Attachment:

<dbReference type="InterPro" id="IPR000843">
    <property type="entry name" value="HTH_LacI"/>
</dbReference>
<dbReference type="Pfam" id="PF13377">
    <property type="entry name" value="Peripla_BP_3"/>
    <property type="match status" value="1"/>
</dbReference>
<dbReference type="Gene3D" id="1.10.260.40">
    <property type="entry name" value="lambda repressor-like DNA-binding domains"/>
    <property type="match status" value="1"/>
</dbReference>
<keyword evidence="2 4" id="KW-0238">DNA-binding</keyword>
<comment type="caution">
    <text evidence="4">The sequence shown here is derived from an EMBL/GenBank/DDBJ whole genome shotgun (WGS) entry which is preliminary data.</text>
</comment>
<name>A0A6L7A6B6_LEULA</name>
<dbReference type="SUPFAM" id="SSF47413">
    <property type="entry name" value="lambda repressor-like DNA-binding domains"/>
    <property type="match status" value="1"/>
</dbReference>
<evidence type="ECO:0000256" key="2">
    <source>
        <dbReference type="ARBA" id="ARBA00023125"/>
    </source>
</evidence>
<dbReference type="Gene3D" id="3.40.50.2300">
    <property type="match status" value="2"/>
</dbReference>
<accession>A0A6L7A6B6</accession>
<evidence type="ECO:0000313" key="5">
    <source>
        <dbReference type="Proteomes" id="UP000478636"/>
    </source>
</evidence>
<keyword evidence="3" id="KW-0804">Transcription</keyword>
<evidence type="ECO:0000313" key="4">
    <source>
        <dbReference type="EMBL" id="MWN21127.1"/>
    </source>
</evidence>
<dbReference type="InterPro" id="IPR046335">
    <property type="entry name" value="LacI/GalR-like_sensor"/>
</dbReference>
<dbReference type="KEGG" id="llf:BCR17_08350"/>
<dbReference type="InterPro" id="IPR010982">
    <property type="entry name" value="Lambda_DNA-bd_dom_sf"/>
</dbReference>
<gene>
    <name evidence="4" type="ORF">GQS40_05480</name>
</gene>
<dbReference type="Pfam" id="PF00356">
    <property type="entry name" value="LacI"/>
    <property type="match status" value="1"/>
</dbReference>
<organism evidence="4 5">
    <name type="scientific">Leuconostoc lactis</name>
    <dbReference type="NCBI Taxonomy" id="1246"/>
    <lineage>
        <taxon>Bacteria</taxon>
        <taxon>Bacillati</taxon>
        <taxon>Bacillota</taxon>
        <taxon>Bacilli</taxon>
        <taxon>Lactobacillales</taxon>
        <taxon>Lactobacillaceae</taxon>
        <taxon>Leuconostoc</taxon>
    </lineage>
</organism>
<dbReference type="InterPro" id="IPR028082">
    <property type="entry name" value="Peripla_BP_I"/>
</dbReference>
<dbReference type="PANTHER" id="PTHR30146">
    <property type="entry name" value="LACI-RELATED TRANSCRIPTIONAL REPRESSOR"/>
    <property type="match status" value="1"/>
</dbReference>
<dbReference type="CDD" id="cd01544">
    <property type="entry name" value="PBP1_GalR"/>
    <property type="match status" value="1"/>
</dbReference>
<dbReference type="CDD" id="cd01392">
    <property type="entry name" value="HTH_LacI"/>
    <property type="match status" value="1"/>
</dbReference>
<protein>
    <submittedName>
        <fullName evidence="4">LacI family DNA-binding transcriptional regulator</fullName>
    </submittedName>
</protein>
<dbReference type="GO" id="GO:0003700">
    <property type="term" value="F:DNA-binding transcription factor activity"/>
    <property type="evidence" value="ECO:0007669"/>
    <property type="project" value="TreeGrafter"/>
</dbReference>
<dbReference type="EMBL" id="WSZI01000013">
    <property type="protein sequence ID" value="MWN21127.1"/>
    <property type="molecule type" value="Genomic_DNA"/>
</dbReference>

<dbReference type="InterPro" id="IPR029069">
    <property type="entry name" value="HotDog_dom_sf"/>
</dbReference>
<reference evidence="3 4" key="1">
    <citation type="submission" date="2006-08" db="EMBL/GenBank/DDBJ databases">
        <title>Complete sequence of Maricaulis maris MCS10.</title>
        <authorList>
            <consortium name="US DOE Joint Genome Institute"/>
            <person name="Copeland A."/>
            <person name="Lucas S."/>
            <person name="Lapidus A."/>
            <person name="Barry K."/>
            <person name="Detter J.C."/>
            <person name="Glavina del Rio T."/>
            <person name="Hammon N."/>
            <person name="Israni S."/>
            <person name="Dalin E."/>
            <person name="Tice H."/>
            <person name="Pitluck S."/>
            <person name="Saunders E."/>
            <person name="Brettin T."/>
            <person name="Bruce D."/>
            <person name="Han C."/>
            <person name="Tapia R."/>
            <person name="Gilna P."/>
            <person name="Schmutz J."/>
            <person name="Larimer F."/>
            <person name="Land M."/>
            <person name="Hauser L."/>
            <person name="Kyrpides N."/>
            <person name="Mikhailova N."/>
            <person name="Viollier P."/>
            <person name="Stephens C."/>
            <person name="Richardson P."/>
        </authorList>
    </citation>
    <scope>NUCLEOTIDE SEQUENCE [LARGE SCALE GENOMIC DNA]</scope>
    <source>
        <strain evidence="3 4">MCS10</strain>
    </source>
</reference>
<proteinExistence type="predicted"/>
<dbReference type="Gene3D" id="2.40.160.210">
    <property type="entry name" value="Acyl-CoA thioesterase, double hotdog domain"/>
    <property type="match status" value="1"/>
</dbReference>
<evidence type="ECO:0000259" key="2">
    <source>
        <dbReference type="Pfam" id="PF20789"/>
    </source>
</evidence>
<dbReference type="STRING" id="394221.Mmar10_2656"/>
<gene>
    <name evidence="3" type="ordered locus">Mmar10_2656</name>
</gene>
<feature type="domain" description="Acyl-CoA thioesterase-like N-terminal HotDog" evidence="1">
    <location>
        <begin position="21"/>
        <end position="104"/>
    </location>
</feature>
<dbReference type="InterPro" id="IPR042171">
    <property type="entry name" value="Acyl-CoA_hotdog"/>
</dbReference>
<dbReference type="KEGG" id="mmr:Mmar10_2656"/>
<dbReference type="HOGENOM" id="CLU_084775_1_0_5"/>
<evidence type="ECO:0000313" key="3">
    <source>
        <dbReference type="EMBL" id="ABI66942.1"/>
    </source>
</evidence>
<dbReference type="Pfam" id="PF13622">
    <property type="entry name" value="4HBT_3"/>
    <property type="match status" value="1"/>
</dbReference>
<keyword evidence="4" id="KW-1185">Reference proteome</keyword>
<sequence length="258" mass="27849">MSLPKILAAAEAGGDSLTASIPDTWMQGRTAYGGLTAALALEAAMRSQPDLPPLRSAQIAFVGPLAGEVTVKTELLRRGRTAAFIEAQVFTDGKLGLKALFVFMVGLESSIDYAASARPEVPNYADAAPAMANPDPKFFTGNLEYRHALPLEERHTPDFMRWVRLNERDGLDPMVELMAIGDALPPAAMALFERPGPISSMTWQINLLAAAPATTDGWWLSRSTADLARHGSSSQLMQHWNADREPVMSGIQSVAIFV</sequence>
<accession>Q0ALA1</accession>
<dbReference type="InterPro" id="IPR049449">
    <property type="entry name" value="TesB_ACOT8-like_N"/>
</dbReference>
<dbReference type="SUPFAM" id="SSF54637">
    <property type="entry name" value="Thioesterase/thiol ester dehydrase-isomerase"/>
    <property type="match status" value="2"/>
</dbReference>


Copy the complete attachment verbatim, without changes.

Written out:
<dbReference type="InterPro" id="IPR000843">
    <property type="entry name" value="HTH_LacI"/>
</dbReference>
<dbReference type="Pfam" id="PF13377">
    <property type="entry name" value="Peripla_BP_3"/>
    <property type="match status" value="1"/>
</dbReference>
<dbReference type="Gene3D" id="1.10.260.40">
    <property type="entry name" value="lambda repressor-like DNA-binding domains"/>
    <property type="match status" value="1"/>
</dbReference>
<keyword evidence="2 4" id="KW-0238">DNA-binding</keyword>
<comment type="caution">
    <text evidence="4">The sequence shown here is derived from an EMBL/GenBank/DDBJ whole genome shotgun (WGS) entry which is preliminary data.</text>
</comment>
<name>A0A6L7A6B6_LEULA</name>
<dbReference type="SUPFAM" id="SSF47413">
    <property type="entry name" value="lambda repressor-like DNA-binding domains"/>
    <property type="match status" value="1"/>
</dbReference>
<evidence type="ECO:0000256" key="2">
    <source>
        <dbReference type="ARBA" id="ARBA00023125"/>
    </source>
</evidence>
<dbReference type="Gene3D" id="3.40.50.2300">
    <property type="match status" value="2"/>
</dbReference>
<accession>A0A6L7A6B6</accession>
<evidence type="ECO:0000313" key="5">
    <source>
        <dbReference type="Proteomes" id="UP000478636"/>
    </source>
</evidence>
<keyword evidence="3" id="KW-0804">Transcription</keyword>
<evidence type="ECO:0000313" key="4">
    <source>
        <dbReference type="EMBL" id="MWN21127.1"/>
    </source>
</evidence>
<dbReference type="InterPro" id="IPR046335">
    <property type="entry name" value="LacI/GalR-like_sensor"/>
</dbReference>
<dbReference type="KEGG" id="llf:BCR17_08350"/>
<dbReference type="InterPro" id="IPR010982">
    <property type="entry name" value="Lambda_DNA-bd_dom_sf"/>
</dbReference>
<gene>
    <name evidence="4" type="ORF">GQS40_05480</name>
</gene>
<dbReference type="Pfam" id="PF00356">
    <property type="entry name" value="LacI"/>
    <property type="match status" value="1"/>
</dbReference>
<organism evidence="4 5">
    <name type="scientific">Leuconostoc lactis</name>
    <dbReference type="NCBI Taxonomy" id="1246"/>
    <lineage>
        <taxon>Bacteria</taxon>
        <taxon>Bacillati</taxon>
        <taxon>Bacillota</taxon>
        <taxon>Bacilli</taxon>
        <taxon>Lactobacillales</taxon>
        <taxon>Lactobacillaceae</taxon>
        <taxon>Leuconostoc</taxon>
    </lineage>
</organism>
<dbReference type="InterPro" id="IPR028082">
    <property type="entry name" value="Peripla_BP_I"/>
</dbReference>
<dbReference type="PANTHER" id="PTHR30146">
    <property type="entry name" value="LACI-RELATED TRANSCRIPTIONAL REPRESSOR"/>
    <property type="match status" value="1"/>
</dbReference>
<dbReference type="CDD" id="cd01544">
    <property type="entry name" value="PBP1_GalR"/>
    <property type="match status" value="1"/>
</dbReference>
<dbReference type="CDD" id="cd01392">
    <property type="entry name" value="HTH_LacI"/>
    <property type="match status" value="1"/>
</dbReference>
<protein>
    <submittedName>
        <fullName evidence="4">LacI family DNA-binding transcriptional regulator</fullName>
    </submittedName>
</protein>
<dbReference type="GO" id="GO:0003700">
    <property type="term" value="F:DNA-binding transcription factor activity"/>
    <property type="evidence" value="ECO:0007669"/>
    <property type="project" value="TreeGrafter"/>
</dbReference>
<dbReference type="EMBL" id="WSZI01000013">
    <property type="protein sequence ID" value="MWN21127.1"/>
    <property type="molecule type" value="Genomic_DNA"/>
</dbReference>

<dbReference type="InterPro" id="IPR029069">
    <property type="entry name" value="HotDog_dom_sf"/>
</dbReference>
<reference evidence="3 4" key="1">
    <citation type="submission" date="2006-08" db="EMBL/GenBank/DDBJ databases">
        <title>Complete sequence of Maricaulis maris MCS10.</title>
        <authorList>
            <consortium name="US DOE Joint Genome Institute"/>
            <person name="Copeland A."/>
            <person name="Lucas S."/>
            <person name="Lapidus A."/>
            <person name="Barry K."/>
            <person name="Detter J.C."/>
            <person name="Glavina del Rio T."/>
            <person name="Hammon N."/>
            <person name="Israni S."/>
            <person name="Dalin E."/>
            <person name="Tice H."/>
            <person name="Pitluck S."/>
            <person name="Saunders E."/>
            <person name="Brettin T."/>
            <person name="Bruce D."/>
            <person name="Han C."/>
            <person name="Tapia R."/>
            <person name="Gilna P."/>
            <person name="Schmutz J."/>
            <person name="Larimer F."/>
            <person name="Land M."/>
            <person name="Hauser L."/>
            <person name="Kyrpides N."/>
            <person name="Mikhailova N."/>
            <person name="Viollier P."/>
            <person name="Stephens C."/>
            <person name="Richardson P."/>
        </authorList>
    </citation>
    <scope>NUCLEOTIDE SEQUENCE [LARGE SCALE GENOMIC DNA]</scope>
    <source>
        <strain evidence="3 4">MCS10</strain>
    </source>
</reference>
<proteinExistence type="predicted"/>
<dbReference type="Gene3D" id="2.40.160.210">
    <property type="entry name" value="Acyl-CoA thioesterase, double hotdog domain"/>
    <property type="match status" value="1"/>
</dbReference>
<evidence type="ECO:0000259" key="2">
    <source>
        <dbReference type="Pfam" id="PF20789"/>
    </source>
</evidence>
<dbReference type="STRING" id="394221.Mmar10_2656"/>
<gene>
    <name evidence="3" type="ordered locus">Mmar10_2656</name>
</gene>
<feature type="domain" description="Acyl-CoA thioesterase-like N-terminal HotDog" evidence="1">
    <location>
        <begin position="21"/>
        <end position="104"/>
    </location>
</feature>
<dbReference type="InterPro" id="IPR042171">
    <property type="entry name" value="Acyl-CoA_hotdog"/>
</dbReference>
<dbReference type="KEGG" id="mmr:Mmar10_2656"/>
<dbReference type="HOGENOM" id="CLU_084775_1_0_5"/>
<evidence type="ECO:0000313" key="3">
    <source>
        <dbReference type="EMBL" id="ABI66942.1"/>
    </source>
</evidence>
<dbReference type="Pfam" id="PF13622">
    <property type="entry name" value="4HBT_3"/>
    <property type="match status" value="1"/>
</dbReference>
<keyword evidence="4" id="KW-1185">Reference proteome</keyword>
<sequence length="258" mass="27849">MSLPKILAAAEAGGDSLTASIPDTWMQGRTAYGGLTAALALEAAMRSQPDLPPLRSAQIAFVGPLAGEVTVKTELLRRGRTAAFIEAQVFTDGKLGLKALFVFMVGLESSIDYAASARPEVPNYADAAPAMANPDPKFFTGNLEYRHALPLEERHTPDFMRWVRLNERDGLDPMVELMAIGDALPPAAMALFERPGPISSMTWQINLLAAAPATTDGWWLSRSTADLARHGSSSQLMQHWNADREPVMSGIQSVAIFV</sequence>
<accession>Q0ALA1</accession>
<dbReference type="InterPro" id="IPR049449">
    <property type="entry name" value="TesB_ACOT8-like_N"/>
</dbReference>
<dbReference type="SUPFAM" id="SSF54637">
    <property type="entry name" value="Thioesterase/thiol ester dehydrase-isomerase"/>
    <property type="match status" value="2"/>
</dbReference>